One of INCOPA’s roles is to quantify the environmental impact of coagulants. It is well known that municipal wastewater treatment plants consume energy in their processes, but also has a potential to produce energy in the form of biogas. There are a number of “standard” process solutions when treating wastewater depending on wastewater quality, treatment requirements, available space and perception on what is a good solution or not.

A study on Life Cycle Analysis of different Wastewater Treatment Plant Processes (published in December 2020 by the Swedish Environmental Research Institute (IVL) and co-funded by INCOPA) compares the environmental impact of treating wastewater to two different levels of effluent quality (total phosphorus concentration, 1 mg P/L and 0.3 mg P/L) in three different process configurations (Pre-precipitation, Simultaneous precipitation and Biological Phosphorous Removal). The incoming water quality were the same in all scenarios. Automatic process control in the models was used to achieve similar treatment results for the different processes. The main conclusion of the study is that pre-precipitation with coagulants has the lowest carbon footprint, while Biological phosphorus removal has the highest. The more stringent phosphorus removal limits the higher carbon footprint with still lowest values for pre-precipitation and highest for Biological phosphorus removal.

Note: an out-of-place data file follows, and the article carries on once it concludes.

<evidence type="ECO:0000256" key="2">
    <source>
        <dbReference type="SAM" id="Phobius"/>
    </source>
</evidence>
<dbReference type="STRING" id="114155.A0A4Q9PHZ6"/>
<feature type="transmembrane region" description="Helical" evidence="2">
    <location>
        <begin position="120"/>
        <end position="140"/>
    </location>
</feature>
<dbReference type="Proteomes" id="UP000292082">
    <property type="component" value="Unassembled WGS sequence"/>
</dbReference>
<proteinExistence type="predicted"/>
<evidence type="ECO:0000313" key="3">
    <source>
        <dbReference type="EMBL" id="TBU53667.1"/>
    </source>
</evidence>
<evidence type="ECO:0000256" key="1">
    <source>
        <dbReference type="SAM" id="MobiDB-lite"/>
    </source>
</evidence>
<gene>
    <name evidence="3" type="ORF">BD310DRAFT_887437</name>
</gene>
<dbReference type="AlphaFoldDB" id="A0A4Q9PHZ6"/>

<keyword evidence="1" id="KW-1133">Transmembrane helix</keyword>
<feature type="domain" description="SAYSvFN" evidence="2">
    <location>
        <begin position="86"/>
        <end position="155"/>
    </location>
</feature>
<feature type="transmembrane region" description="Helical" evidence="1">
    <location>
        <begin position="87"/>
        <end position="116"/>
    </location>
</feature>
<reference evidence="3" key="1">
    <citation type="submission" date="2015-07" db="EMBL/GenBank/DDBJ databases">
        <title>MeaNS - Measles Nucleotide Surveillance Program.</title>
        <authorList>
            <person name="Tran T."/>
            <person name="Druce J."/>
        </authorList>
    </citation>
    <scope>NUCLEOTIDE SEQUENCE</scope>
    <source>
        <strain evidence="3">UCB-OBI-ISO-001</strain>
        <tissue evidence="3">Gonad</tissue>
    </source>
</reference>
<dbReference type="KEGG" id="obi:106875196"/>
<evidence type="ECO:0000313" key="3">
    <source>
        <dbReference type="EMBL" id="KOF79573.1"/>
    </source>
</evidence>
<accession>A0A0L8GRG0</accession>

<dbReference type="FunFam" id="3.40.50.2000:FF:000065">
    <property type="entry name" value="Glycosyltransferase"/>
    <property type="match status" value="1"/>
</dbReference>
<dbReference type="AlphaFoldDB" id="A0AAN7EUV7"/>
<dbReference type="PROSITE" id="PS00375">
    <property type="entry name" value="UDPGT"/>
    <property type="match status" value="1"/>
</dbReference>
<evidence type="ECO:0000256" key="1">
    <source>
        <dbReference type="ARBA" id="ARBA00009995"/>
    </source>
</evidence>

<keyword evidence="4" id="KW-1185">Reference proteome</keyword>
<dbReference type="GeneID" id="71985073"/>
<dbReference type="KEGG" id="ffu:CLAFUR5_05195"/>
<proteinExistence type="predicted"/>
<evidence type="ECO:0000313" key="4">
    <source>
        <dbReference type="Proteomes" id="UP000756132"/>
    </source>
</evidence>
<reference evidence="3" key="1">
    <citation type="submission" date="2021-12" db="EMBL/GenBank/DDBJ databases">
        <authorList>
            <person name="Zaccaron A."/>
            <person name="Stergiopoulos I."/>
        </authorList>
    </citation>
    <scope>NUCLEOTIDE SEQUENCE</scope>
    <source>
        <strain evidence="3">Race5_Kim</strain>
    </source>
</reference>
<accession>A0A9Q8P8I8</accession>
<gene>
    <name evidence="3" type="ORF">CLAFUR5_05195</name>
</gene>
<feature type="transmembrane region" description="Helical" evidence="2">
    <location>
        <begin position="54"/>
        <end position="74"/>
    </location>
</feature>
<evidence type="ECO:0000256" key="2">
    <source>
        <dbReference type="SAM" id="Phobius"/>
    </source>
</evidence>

In 2014, INCOPA completed a Life Cycle Assessment (LCA) of coagulant production. The scope of the LCA study starts from the production of raw materials used to create coagulants and runs to the point they leave the factory gate. This is known as a cradle-to-gate LCA study.

Conducted by the Karlsruhe Institute of Technology (KIT) on behalf of INCOPA, the LCA study found that the cradle-to-gate emissions of all coagulants studied averaged 0.106 kg CO2-eq/mole Fe3+ or Al3+. The value is extremely low.

The considerable difference between the minimum and maximum carbon footprint values (range = 0.013 to 0.436 kg CO2-eq/mole Fe3+ or Al3+) is a consequence of the different raw materials which are used to produce each type of coagulant. Some raw materials have relatively high CO2-eq emissions during their production or their transport to the coagulant production site.

As expected, the use of recycled materials or by-products from other production processes decreases the environmental impact of coagulant production. This highlights the effect of transport-related emissions on coagulant production as recycled materials and by-products are often onsite or come from nearby production facilities.